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  • Democracy in Latin America: Between Hope and Despair by Ignacio Walker
  • Eric Hershberg
Democracy in Latin America: Between Hope and Despair. By Ignacio Walker, trans. by Krystin Krause, Holly Bird, and Scott Mainwaring. Notre Dame: University of Notre Dame Press, 2013. Pp. xvi, 262. Works Cited. Index. $38.00 paper.

Ignacio Walker, a senator and former foreign minister in Chile who is currently president of the country’s Christian Democratic Party, introduces this book as a product of both his experiences as a practitioner and his doctoral studies in Political Science at Princeton. Both perspectives emerge in his analysis of the ebbs and flows of Latin American democracy and political economy from the nineteenth century to the present. The practitioner’s perspective is most evident in the pragmatic tone of the text, felicitously devoid of the disciplinary jargon and methodological pyrotechnics that plague much of contemporary social science. But this is no simplistic to-do list for decision-makers. Economic and political historians, as well as political scientists and sociologists, will find the text both sophisticated and rewarding.

Walker offers a thorough, synthetic, and nuanced interpretation of Latin America’s political economy and political sociology through an engagement with classic texts in various currents of Latin American Studies and comparative political science. The value of this book lies in its sophisticated interpretations based on thorough analytic review of existing literature, rather than in fresh research or novel theory, and in its clear exposition for a non-scholarly audience concerned with Latin America’s political and economic trajectory since Independence, and particularly over the past half-century. These qualities make for a volume that is highly appropriate for non-specialist readers in both academe and the general public and for adoption in Latin American Studies courses.

This reviewer found three aspects of Walker’s interpretation to be especially noteworthy. First, he decidedly sides with those who argue that democratic breakdowns of the 1960s and 1970s on the one hand, and the restoration of democracy during the 1980s and 1990s on the other, were fundamentally the product of institutional design and political agency rather than the result of the workings of economic structures. He [End Page 374] advances this argument carefully, acknowledging and engaging the significant contributions of scholars whose analyses of economic and class dynamics have led them to emphasize how structural factors influence the nature of political regimes. I find persuasive and elegantly presented his conclusion that structural determinants may influence but do not ultimately dictate whether democracy will emerge or survive, although they may powerfully affect its quality. Walker rightly portrays this issue as a fundamental challenge facing Latin American societies today. Thus he situates the history of Latin American democracy within the constraints of political economy without falling into the trap of determinism.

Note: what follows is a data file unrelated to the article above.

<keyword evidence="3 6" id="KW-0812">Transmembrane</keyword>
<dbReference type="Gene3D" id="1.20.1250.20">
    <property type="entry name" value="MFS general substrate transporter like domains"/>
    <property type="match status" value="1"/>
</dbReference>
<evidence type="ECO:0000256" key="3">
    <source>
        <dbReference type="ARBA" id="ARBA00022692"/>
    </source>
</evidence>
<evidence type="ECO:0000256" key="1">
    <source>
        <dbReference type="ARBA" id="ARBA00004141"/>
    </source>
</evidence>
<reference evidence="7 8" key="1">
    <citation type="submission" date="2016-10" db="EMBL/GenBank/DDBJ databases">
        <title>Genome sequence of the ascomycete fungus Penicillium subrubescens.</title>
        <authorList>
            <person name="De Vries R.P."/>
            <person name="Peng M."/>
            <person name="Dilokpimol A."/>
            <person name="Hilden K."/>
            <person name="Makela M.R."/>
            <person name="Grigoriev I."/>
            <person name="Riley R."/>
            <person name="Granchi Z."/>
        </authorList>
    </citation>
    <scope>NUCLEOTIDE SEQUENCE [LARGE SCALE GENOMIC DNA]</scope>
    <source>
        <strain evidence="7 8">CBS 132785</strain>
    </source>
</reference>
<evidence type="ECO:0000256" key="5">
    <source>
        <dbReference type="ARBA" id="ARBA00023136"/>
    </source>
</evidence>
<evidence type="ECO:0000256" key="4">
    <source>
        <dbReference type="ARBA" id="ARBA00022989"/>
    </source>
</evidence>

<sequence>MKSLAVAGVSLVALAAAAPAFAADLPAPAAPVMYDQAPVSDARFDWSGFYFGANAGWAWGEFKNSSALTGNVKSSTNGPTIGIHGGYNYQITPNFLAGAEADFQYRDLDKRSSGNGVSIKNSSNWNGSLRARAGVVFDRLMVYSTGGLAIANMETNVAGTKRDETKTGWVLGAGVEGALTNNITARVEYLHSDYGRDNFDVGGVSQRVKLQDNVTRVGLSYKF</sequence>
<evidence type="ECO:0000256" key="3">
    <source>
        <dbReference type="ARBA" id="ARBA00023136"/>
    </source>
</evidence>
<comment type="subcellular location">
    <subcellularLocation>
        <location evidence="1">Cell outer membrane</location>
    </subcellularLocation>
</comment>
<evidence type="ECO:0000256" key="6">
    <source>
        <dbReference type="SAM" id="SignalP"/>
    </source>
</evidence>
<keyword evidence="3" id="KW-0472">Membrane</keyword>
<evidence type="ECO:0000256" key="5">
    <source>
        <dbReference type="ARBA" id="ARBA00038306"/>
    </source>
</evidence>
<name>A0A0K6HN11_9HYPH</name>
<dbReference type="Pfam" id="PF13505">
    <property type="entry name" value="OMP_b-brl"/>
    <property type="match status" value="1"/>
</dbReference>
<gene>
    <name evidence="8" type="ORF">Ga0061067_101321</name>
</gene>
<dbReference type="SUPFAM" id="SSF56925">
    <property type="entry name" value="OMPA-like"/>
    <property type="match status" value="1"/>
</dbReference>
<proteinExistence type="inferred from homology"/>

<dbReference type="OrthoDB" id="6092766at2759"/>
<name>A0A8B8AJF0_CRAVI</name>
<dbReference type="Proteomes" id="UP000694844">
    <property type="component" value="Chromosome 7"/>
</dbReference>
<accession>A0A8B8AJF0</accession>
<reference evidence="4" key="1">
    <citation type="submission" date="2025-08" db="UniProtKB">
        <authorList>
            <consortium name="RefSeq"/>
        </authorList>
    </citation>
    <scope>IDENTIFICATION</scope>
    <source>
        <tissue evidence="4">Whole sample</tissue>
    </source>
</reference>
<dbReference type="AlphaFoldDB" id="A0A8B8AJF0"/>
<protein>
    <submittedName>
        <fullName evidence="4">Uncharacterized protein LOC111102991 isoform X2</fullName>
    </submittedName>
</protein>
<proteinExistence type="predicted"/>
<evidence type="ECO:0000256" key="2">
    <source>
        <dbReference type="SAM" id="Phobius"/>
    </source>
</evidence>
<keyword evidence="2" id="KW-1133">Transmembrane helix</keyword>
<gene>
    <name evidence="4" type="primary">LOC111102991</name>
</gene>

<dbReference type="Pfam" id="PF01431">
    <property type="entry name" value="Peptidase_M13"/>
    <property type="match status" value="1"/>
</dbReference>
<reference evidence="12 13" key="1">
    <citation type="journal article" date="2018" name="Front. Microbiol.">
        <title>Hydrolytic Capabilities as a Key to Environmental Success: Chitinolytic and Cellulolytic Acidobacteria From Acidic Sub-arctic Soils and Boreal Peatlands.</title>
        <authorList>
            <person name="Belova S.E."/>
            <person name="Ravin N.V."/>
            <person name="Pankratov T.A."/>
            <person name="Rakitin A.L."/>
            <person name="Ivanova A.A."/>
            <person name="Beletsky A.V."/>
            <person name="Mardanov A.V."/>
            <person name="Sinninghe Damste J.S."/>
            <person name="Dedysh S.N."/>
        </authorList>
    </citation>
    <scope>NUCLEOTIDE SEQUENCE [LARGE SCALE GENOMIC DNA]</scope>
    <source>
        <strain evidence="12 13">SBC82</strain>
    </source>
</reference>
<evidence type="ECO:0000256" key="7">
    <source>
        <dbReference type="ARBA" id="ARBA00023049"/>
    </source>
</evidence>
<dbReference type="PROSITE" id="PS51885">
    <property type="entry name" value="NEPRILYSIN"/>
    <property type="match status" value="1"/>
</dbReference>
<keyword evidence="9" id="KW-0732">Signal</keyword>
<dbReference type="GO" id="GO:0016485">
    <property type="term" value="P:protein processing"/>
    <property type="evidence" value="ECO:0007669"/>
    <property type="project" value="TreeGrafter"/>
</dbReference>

Second, Walker rightly portrays the phenomenon of Latin American populism as a product of the imperative to incorporate emerging urban working classes (thus following Collier and Collier’s landmark 1992 study) and in the tense relationship between middle and working classes in the emergence of mass politics in the region. His consideration of the re-emergence of populism at the end of the twentieth century and into the present—the so-called neo-populism epitomized by Hugo Chávez in Venezuela— acknowledges the degree to which analogous challenges of incorporation are at the forefront of Latin American politics today. Walker is very careful to avoid presenting the battle between neoliberalism and its antagonists as the core contemporary dynamic, for the landscape is much more complicated. Indeed, he correctly portrays the debate around neoliberalism as largely missing the point.

Third, the book is dedicated to Albert O. Hirschman, and appropriately so, as the analysis throughout reflects a distinctly Hirschman-like preference for “possibilist” over utopian options. I have my doubts as to whether post-authoritarian governments’ limited satisfaction of popular demands was strictly a matter of their operating within the constraints posed by inherited conditions, as Walker suggests, or whether instead it was also a function of the excessive conservatism of his generation of political leaders. But his account, informed by first-hand experience in government as well as intellectual erudition, is valuable as...


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